JSON Callback Example

In this post, we give an example on how to integrate an affinitAD widget using the “Json Callback” method.
The main interests of this method are:

  • ability to provide the affinitAD Web Service with a keyword to search for (using the “kw” parameter)
  • more control on the widget display (error code handling, ability to set timeout, …)

The principle is the following:

  • a call is made towards the widget API, specifying a callback function in the “callback” parameter
  • the specified js function is called with a JSON answer as parameter

Now, let’s look into that more precisely.

Calling URL

<script type="text/javascript" src="http://wtpn.twenga.##TLD##/Publisher/Api/widget
?key=##PUBLIC_KEY##
&amp;confkey[]=##CONFIG_KEY##
&amp;kw=##KEYWORD##
&amp;callback=##CALLBACK_FUNCTION##"></script>

where the parameters are the following:

Parameter Mandatory Description
key Yes ##PUBLIC_KEY## is specific to each Publisher
confkey[] Yes ##CONFIG_KEY## identifies a given Widget
kw Yes ##KEYWORD## is the product to search for.
callback Yes ##CALLBACK_FUNCTION## is the name of the JavaScript function to which the JSON-formatted answer will be sent.

JSON Answer

##CALLBACK_FUNCTION##({
   "result": 1,
   "iframes": [{
      "confkey": "##CONFIG_KEY##",
      "html": "<iframe height="240" width="320"></iframe>;

Attribute description:

Attribute Mandatory Description
result Yes 1:some offers where found. 0: an error occurred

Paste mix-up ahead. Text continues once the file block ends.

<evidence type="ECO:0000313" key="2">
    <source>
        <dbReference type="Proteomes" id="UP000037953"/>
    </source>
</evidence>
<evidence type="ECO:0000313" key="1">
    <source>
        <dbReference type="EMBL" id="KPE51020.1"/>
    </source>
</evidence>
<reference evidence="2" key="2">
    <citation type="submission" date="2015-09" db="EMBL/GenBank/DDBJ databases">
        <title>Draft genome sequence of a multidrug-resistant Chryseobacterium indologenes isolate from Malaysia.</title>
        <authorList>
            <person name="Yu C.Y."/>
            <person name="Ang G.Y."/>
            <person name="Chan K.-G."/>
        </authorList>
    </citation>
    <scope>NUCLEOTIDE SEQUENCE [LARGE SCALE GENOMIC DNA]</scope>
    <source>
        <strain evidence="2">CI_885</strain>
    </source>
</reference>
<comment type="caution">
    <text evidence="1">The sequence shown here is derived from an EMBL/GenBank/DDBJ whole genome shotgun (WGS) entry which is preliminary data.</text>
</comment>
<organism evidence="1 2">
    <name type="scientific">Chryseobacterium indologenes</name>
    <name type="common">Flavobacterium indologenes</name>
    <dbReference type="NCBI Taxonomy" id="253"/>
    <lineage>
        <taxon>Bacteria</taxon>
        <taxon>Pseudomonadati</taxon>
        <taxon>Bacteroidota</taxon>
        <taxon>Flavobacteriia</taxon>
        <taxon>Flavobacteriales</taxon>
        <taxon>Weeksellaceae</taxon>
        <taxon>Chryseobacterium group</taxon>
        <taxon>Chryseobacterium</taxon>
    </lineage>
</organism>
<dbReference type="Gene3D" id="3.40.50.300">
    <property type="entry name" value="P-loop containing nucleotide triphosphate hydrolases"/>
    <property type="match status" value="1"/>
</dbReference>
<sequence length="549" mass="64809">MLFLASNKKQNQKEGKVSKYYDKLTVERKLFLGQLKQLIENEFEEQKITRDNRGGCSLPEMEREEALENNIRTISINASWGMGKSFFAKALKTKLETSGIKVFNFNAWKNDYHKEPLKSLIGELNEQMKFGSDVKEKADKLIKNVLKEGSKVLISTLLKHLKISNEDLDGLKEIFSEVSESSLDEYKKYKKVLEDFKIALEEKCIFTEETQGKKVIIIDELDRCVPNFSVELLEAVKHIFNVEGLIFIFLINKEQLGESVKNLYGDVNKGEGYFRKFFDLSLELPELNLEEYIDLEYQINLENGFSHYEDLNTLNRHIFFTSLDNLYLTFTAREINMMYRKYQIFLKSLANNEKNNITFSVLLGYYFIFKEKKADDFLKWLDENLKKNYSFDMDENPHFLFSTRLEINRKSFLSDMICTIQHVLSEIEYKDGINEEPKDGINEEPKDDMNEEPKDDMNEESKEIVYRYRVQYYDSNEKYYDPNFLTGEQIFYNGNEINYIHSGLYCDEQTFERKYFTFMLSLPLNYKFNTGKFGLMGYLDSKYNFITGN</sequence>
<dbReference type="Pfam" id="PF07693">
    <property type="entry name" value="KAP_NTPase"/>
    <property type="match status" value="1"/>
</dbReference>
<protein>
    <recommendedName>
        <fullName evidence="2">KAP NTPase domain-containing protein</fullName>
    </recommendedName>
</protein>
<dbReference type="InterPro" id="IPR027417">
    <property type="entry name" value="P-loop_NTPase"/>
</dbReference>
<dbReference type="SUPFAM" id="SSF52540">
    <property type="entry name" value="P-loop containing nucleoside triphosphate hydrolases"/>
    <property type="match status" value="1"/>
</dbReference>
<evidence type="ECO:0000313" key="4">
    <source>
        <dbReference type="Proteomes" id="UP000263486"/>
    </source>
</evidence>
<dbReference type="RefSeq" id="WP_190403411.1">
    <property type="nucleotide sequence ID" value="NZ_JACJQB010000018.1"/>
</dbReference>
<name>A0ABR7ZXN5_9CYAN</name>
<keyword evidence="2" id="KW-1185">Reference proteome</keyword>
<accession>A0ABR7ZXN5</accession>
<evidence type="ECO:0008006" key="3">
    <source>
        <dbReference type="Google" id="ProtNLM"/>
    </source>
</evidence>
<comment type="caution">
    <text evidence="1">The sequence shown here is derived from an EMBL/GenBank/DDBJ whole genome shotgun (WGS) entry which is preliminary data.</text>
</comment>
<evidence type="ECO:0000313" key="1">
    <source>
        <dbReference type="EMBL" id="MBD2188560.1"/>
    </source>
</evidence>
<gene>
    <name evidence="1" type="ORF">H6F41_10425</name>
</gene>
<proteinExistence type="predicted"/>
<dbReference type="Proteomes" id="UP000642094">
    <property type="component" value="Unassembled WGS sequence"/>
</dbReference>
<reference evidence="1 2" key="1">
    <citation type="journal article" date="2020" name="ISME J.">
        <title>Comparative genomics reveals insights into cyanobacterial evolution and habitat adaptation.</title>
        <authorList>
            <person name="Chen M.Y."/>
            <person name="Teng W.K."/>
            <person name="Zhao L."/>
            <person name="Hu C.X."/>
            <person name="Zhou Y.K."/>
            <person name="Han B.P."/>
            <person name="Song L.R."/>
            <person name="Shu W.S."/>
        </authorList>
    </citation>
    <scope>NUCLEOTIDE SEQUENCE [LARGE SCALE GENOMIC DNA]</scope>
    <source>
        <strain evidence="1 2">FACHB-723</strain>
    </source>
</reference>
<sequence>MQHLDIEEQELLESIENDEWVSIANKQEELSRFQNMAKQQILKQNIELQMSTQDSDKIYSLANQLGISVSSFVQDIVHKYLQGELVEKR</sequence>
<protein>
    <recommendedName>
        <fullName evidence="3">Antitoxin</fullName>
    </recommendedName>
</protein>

errorCode No A numeric error code
errorMessage No A human-readable error message
iframes No a table of ‘iframe’ whose description is given below

iframe attribute description:

Attribute Mandatory Description
confkey Yes Configuration Key associated with the widget
html Yes HTML code for the iframe to be inserted in the page
twurl Yes URL pointing to a category or search page on Twenga web site

The callback function

Here is the simple callback function used on this page.

function displayWidget(json){
   if( json.result == 0 ) {
      console.log("No widget!!"); 
   } else {
      for(var i in json.iframes) {
         console.log(json.iframes[i]);
         $("#iframeContainer").html(json.iframes[i].html);
         try {
            console.log("Widget added : " + json.iframes[i].confkey);
         }
         catch(e){
         }
      }
   }
};

What does it do ? Quite simple:

  • If there’s no result (json.result == 0), we log some debug information.
  • Else, we go through all the json.iframes (in fact, there can be only one in the current release) to get its html content.
  • The content is used to replace the inner HTML of a specific div present in the page.
    Note that the <div id="iframeContainer"></div> initially contains an image used as a failover in case the keyword search returns no result.

Et voilà !